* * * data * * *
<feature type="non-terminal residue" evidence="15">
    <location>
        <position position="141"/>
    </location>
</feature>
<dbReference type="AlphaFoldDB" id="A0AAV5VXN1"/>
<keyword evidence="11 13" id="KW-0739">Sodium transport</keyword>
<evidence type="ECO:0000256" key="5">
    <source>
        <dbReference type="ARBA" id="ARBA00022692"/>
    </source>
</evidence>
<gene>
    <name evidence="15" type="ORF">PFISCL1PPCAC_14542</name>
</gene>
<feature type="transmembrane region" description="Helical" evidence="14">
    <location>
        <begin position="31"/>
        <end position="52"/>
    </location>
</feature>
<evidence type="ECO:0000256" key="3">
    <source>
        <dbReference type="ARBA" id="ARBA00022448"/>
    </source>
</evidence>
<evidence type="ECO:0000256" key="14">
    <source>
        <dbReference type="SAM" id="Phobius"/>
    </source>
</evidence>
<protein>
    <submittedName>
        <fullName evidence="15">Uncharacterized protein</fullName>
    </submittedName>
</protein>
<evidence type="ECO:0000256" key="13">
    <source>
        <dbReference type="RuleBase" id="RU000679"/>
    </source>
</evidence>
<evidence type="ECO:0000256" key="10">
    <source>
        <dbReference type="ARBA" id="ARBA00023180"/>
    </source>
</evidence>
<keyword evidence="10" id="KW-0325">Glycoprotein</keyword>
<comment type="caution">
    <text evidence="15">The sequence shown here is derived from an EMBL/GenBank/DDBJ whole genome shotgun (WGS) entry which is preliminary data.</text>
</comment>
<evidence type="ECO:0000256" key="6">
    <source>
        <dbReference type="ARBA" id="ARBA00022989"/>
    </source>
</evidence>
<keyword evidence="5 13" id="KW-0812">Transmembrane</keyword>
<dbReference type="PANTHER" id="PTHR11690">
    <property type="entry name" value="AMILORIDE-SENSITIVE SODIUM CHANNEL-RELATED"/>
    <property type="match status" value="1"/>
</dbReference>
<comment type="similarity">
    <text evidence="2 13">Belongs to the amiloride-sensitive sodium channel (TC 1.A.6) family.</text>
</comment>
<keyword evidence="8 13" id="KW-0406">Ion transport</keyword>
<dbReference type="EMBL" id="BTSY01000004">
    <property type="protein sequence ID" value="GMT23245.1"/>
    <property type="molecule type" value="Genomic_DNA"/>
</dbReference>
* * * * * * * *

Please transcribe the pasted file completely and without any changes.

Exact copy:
<feature type="non-terminal residue" evidence="15">
    <location>
        <position position="141"/>
    </location>
</feature>
<dbReference type="AlphaFoldDB" id="A0AAV5VXN1"/>
<keyword evidence="11 13" id="KW-0739">Sodium transport</keyword>
<evidence type="ECO:0000256" key="5">
    <source>
        <dbReference type="ARBA" id="ARBA00022692"/>
    </source>
</evidence>
<gene>
    <name evidence="15" type="ORF">PFISCL1PPCAC_14542</name>
</gene>
<feature type="transmembrane region" description="Helical" evidence="14">
    <location>
        <begin position="31"/>
        <end position="52"/>
    </location>
</feature>
<evidence type="ECO:0000256" key="3">
    <source>
        <dbReference type="ARBA" id="ARBA00022448"/>
    </source>
</evidence>
<evidence type="ECO:0000256" key="14">
    <source>
        <dbReference type="SAM" id="Phobius"/>
    </source>
</evidence>
<protein>
    <submittedName>
        <fullName evidence="15">Uncharacterized protein</fullName>
    </submittedName>
</protein>
<evidence type="ECO:0000256" key="13">
    <source>
        <dbReference type="RuleBase" id="RU000679"/>
    </source>
</evidence>
<evidence type="ECO:0000256" key="10">
    <source>
        <dbReference type="ARBA" id="ARBA00023180"/>
    </source>
</evidence>
<keyword evidence="10" id="KW-0325">Glycoprotein</keyword>
<comment type="caution">
    <text evidence="15">The sequence shown here is derived from an EMBL/GenBank/DDBJ whole genome shotgun (WGS) entry which is preliminary data.</text>
</comment>
<evidence type="ECO:0000256" key="6">
    <source>
        <dbReference type="ARBA" id="ARBA00022989"/>
    </source>
</evidence>
<keyword evidence="5 13" id="KW-0812">Transmembrane</keyword>
<dbReference type="PANTHER" id="PTHR11690">
    <property type="entry name" value="AMILORIDE-SENSITIVE SODIUM CHANNEL-RELATED"/>
    <property type="match status" value="1"/>
</dbReference>
<comment type="similarity">
    <text evidence="2 13">Belongs to the amiloride-sensitive sodium channel (TC 1.A.6) family.</text>
</comment>
<keyword evidence="8 13" id="KW-0406">Ion transport</keyword>
<dbReference type="EMBL" id="BTSY01000004">
    <property type="protein sequence ID" value="GMT23245.1"/>
    <property type="molecule type" value="Genomic_DNA"/>
</dbReference>